Apostles, Prophets and Aberrant Doctrine

Pivec, Holly-Apostles, Prophets, Aberrant Doctrine

Article: JAF075 | Author: Holly Pivec

A book review of Understanding the Fivefold Ministry by Matthew D. Green, editor (Charisma House, 2005).

This review first appeared in the Christian Research Journal, volume 30, number 1 (2007). For further information or to subscribe to the Christian Research Journal go to: http://www.equip.org

Advocates of the growing, controversial New Apostolic Reformation (NAR) movement believe that God is raising up modern‐day apostles and prophets to lead the church in the end times. They believe that such apostles and prophets will have great authority, supernatural power, and divine revelation to defeat demonic principalities, convert nations to Christ, and establish God’s kingdom.

A central teaching of the movement, called “fivefold ministry”—based on Ephesians 4:11–13—is that God has given the church five ongoing governmental offices: those of apostles, prophets, evangelists, pastors, and teachers. Two of those offices, apostles and prophets, have been ignored since the first century, according to the movement’s advocates.

This oversight is the subject of Understanding the Fivefold Ministry, edited by Matthew D. Green (an ordained minister with the Assemblies of God denomination and the managing editor of Ministries Today magazine), with a foreword written by Jack W. Hayford (president of the Foursquare Church International and senior editorial adviser to Ministries Today). More than twenty Pentecostal and charismatic leaders contributed chapters to the book, including C. Peter Wagner (former professor of church growth at Fuller Theological Seminary in Pasadena, California, and a leader of NAR, Ted Haggard (former pastor of New Life Church in Colorado Springs, Colorado, and former president of the National Association of Evangelicals), and J. Lee Grady (editor of Charisma magazine).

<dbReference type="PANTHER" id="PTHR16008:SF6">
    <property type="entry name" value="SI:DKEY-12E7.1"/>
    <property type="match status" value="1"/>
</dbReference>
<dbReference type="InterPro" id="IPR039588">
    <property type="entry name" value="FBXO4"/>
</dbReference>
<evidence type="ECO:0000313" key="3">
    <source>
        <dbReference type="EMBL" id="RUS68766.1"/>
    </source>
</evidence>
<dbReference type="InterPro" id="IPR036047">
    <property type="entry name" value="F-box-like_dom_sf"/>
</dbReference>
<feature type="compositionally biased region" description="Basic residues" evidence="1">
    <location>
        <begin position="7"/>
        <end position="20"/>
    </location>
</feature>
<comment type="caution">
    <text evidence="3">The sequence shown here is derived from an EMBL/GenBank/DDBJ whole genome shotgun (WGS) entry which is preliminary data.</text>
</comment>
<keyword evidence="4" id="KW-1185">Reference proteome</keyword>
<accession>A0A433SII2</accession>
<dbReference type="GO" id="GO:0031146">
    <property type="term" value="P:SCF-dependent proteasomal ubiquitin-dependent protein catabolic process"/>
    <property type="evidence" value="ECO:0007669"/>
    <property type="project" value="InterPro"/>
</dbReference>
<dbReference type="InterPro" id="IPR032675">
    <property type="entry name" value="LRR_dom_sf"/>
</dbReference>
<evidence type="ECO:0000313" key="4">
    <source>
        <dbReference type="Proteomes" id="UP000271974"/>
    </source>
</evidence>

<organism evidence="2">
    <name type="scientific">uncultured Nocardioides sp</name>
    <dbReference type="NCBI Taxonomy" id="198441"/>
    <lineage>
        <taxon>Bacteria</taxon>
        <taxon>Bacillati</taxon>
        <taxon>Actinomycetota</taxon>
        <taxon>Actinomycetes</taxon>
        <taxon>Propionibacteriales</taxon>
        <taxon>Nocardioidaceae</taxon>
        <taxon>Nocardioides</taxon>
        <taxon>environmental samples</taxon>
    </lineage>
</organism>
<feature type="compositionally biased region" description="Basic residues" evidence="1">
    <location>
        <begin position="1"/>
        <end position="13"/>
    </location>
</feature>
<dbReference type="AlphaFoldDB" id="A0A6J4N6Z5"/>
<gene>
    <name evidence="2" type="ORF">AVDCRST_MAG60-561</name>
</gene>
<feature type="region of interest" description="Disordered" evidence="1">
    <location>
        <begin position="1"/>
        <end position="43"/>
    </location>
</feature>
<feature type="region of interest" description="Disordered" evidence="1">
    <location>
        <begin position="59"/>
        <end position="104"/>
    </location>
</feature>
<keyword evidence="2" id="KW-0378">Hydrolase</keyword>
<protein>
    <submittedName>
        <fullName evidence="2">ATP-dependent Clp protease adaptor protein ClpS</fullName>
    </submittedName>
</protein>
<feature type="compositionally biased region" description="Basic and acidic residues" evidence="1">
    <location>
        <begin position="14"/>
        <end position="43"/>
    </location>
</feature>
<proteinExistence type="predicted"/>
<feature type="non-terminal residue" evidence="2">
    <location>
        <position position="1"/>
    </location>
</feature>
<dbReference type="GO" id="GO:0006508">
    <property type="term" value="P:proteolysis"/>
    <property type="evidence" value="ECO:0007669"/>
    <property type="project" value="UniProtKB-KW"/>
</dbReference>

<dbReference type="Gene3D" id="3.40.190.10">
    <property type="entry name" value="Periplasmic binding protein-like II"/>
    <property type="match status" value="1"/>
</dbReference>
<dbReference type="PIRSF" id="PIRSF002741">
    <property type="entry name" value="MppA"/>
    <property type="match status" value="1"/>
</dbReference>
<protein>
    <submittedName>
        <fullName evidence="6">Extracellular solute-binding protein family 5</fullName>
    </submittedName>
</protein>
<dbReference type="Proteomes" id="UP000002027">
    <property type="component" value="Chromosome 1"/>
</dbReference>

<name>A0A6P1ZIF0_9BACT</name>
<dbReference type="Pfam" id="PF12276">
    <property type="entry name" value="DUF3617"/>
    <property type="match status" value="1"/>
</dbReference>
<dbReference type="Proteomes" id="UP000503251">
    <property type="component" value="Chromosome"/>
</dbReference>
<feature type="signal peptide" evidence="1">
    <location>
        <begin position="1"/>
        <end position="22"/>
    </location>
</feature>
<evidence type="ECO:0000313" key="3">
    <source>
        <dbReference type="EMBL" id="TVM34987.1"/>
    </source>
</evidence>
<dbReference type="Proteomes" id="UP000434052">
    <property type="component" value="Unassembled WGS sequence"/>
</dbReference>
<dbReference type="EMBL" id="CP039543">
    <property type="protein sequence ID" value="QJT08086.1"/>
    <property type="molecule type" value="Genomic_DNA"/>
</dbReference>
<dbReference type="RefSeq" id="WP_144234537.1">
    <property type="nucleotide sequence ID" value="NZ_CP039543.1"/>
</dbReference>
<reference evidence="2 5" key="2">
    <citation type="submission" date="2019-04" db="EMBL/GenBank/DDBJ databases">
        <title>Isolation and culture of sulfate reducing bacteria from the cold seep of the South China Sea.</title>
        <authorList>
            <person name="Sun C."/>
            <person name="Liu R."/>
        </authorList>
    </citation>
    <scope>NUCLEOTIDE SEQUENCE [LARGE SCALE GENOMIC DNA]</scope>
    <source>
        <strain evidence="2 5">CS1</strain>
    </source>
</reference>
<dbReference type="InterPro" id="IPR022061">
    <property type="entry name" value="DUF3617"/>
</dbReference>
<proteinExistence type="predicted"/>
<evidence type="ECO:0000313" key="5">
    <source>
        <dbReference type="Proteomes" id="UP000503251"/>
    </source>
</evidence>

Written for a lay‐level readership, the book has six sections: one on each of the five offices and a final section with a self‐test to help readers find their place in the fivefold ministry. Its purpose, according to Hayford, is to “contribute something of substance” to a subject that he believes has been treated recklessly, with many “apostles” and “prophets” becoming preoccupied with “power and position.” Hayford says he hopes the book will refocus the movement on the “servant leadership” that Jesus, the giver of the five “gifts of leadership,” modeled (foreword, p. xi‐xiii). The book does stress the importance of humility among apostles and prophets, but it fails to make a solid, biblical case for the basic issue of the continuation of those offices.

The Case for Modern Apostles and Prophets. Few Christians will object to its chapters on evangelists, pastors, and teachers, so this review will focus on the chapters on apostles and prophets. Understanding the Fivefold Ministry presents two main arguments for the continuation of these offices.

First, it claims that Scripture gives no indication that these offices will cease. Second, it claims that there are contemporary Christians who have all the characteristics of the New Testament apostles, which Green lists in the first chapter as humility and servanthood, the equipping of others for effective ministry, a dramatic call from God, unique giftedness, signs and wonders, and sound theology.

Grady finds both arguments compelling. In his chapter “Stuck on Titles?” Grady says that the question, “Are there apostles today?” is “dumb…since the Bible never says the ministry of apostles would vanish before Christ’s return, and there are so many gifted people functioning in this vital role today” (193).